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Italian seismologists on shaky ground


L'Aquila earthquake claimed 308 in April 2009Geologists who failed to predict the quake in L’Aquila are now under investigation for “gross negligent manslaughter” reports Adler deWind

Geoscientist Online 15 June 2010

Seven people are being formally investigated for their role in a meeting of the Abruzzi region’s Major Risks Committee on 31 March 2009, it has emerged this month. The Committee, which is part of the Department for Civil Protection, has the job of forecasting possible threats and making recommendations. At that meeting, members from the Department and the National Geophysics and Vulcanology Institute (INGV) told regional officials that the tremors experienced in the area for the previous half year were not necessarily indicative of an imminent “big one”. However, the earthquake that hit the Abruzzi the early hours of April 6 claimed 308 lives.

Prosecutors have begun work following complaints alleging that more people would have heeded a more serious warning. Alfredo Rossini, Chief Prosecutor for L’Aquila, said: "Those involved were highly qualified individuals who should have provided the public with different answers. …It was not the case that we received no warning, because there had already been tremors. However, the advice was that there was no need for people to leave their homes".

The committee's deputy chair, Franco Barberi, is reported to have concluded (according to minutes of the meeting) that: "…There is no reason to suggest that the sequence of low-magnitude tremors are a precursor to a major event". INGV President Enzo Boschi described a large quake as "improbable, although not impossible". Professor Claudio Eva (as seismologist from Genoa University) said there was "a very low likelihood" of a major disturbance – though he too emphasised that a major earthquake could never be ruled out entirely.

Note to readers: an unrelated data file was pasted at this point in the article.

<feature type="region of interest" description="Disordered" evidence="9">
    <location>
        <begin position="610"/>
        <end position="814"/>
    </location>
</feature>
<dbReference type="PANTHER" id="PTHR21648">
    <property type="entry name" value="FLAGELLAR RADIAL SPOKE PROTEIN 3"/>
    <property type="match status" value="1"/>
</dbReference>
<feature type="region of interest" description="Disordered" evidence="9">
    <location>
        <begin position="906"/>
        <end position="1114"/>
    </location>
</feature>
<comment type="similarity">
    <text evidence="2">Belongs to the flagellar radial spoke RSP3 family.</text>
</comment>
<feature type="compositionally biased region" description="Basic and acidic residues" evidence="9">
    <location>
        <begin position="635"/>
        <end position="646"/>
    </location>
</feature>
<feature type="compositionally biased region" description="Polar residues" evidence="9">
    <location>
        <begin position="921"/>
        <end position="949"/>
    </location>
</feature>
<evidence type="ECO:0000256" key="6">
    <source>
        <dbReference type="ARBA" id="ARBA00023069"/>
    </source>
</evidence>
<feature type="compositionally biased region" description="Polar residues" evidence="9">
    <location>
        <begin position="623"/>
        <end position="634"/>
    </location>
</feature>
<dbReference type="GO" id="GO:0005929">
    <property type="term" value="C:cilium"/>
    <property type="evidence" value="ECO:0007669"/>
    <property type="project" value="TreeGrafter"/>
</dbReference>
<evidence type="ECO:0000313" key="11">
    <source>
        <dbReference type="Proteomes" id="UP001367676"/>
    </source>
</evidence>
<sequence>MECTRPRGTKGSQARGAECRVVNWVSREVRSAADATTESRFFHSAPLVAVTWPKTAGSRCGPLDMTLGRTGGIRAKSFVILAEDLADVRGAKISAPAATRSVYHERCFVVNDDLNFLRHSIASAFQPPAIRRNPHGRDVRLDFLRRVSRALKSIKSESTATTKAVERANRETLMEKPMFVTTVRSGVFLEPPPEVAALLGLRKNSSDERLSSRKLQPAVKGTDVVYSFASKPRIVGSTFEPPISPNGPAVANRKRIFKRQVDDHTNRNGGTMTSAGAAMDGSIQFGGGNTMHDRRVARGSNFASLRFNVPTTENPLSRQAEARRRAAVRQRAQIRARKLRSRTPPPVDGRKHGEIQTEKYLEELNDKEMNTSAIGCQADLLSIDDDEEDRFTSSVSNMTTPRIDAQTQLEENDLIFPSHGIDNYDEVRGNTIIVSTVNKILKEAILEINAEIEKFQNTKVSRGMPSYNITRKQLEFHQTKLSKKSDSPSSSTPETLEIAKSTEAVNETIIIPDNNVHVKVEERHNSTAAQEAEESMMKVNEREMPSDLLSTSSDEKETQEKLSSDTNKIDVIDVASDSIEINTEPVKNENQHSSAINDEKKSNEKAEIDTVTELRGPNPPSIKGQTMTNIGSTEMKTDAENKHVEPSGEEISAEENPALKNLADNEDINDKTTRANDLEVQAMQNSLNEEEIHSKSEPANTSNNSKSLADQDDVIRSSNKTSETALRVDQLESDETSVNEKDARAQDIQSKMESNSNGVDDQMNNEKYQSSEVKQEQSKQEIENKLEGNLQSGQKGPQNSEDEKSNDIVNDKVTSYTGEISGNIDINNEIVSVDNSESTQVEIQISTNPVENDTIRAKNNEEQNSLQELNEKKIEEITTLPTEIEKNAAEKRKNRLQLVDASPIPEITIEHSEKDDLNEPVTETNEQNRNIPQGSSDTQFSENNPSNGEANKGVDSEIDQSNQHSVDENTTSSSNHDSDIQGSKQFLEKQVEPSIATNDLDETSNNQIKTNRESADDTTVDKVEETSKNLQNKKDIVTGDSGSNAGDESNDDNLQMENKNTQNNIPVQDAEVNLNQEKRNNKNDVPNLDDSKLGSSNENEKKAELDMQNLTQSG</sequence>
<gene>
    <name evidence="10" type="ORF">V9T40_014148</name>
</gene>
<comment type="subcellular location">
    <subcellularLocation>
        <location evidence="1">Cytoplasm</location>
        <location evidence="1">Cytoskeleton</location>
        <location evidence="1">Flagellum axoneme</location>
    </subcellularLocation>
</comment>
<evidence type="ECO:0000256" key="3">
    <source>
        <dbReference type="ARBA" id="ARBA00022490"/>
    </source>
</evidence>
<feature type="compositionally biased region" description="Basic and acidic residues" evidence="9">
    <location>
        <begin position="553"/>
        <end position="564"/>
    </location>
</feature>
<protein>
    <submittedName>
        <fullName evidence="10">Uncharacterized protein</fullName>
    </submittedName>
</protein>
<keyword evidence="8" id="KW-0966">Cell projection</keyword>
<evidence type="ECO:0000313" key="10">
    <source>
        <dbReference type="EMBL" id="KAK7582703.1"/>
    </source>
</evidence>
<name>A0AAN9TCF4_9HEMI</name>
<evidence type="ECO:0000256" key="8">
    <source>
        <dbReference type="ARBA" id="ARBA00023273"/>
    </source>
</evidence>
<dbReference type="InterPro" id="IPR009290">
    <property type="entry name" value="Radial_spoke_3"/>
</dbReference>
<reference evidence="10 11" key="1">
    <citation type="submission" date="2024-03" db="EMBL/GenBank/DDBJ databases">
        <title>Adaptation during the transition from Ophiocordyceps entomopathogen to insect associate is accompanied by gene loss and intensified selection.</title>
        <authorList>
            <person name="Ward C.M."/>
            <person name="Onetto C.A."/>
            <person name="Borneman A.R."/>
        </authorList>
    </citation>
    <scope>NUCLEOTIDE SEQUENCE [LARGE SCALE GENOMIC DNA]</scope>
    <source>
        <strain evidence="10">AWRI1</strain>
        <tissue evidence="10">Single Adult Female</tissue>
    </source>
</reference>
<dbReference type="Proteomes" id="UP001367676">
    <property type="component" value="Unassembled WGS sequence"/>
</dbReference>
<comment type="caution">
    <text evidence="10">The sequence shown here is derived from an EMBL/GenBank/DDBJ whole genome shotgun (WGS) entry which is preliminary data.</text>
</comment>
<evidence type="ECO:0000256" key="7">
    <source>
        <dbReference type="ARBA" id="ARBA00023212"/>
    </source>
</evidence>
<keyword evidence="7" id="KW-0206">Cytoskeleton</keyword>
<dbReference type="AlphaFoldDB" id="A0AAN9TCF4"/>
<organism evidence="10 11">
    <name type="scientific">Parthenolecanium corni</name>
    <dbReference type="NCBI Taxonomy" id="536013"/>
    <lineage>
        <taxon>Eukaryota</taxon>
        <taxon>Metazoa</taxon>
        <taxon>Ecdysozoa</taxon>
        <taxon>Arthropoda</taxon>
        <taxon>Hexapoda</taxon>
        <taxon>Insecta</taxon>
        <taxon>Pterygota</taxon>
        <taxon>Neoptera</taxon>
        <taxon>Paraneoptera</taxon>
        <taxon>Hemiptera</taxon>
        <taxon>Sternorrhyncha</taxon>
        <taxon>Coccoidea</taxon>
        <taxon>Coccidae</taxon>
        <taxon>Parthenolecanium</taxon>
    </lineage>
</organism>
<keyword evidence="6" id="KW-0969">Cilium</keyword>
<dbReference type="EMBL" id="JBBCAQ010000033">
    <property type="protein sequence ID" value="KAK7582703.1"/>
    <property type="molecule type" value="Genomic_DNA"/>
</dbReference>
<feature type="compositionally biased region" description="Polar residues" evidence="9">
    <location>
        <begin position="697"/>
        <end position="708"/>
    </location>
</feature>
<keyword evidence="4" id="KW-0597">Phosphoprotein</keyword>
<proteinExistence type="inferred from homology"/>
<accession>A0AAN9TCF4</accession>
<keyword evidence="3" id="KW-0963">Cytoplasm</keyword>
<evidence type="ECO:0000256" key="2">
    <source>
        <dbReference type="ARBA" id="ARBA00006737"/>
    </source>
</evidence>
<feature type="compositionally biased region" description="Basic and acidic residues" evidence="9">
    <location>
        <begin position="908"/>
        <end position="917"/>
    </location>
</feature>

L'Aquila’s Mayor, Massimo Cialente, was frustrated by his inability to extract a more definite reply to his questions. "I remember the words of Enzo Boschi who said, 'What do you expect? An earthquake in L'Aquila is bound to happen at some point'" says Cialente, who also told reporters that he was “angered and worried” by the scientists’ response.

Barberi, Boschi and Eva have now been placed under formal investigation. Also under investigation is the deputy technical chief of the Department for Civil Protection Bernardo De Bernardinis, the head of its seismic office, Mauro Dolce, the Director of the European Centre for Training and Research in Earthquake Engineering Gian Michele Calvi, and National Earthquake Centre Director Guilio Selvaggi.

Invitation from the Council of the Geological Society of London

The Society's Council, meeting yesterday (June 16) regretted the above news and wishes to draw the attention of the Society's Fellows, and of all Geoscientist Online's readers, to an open letter to the Prime Minister of the Italian Republic, Mr Silvio Berlusconi.  The letter has been prepared by the Istituto Nazionale di Geofisica e Vulcanologia (INGV) and may be signed as a gesture of support to the Italian geologists now under investigation.  Please click here to read the letter, and sign if you wish.  Editor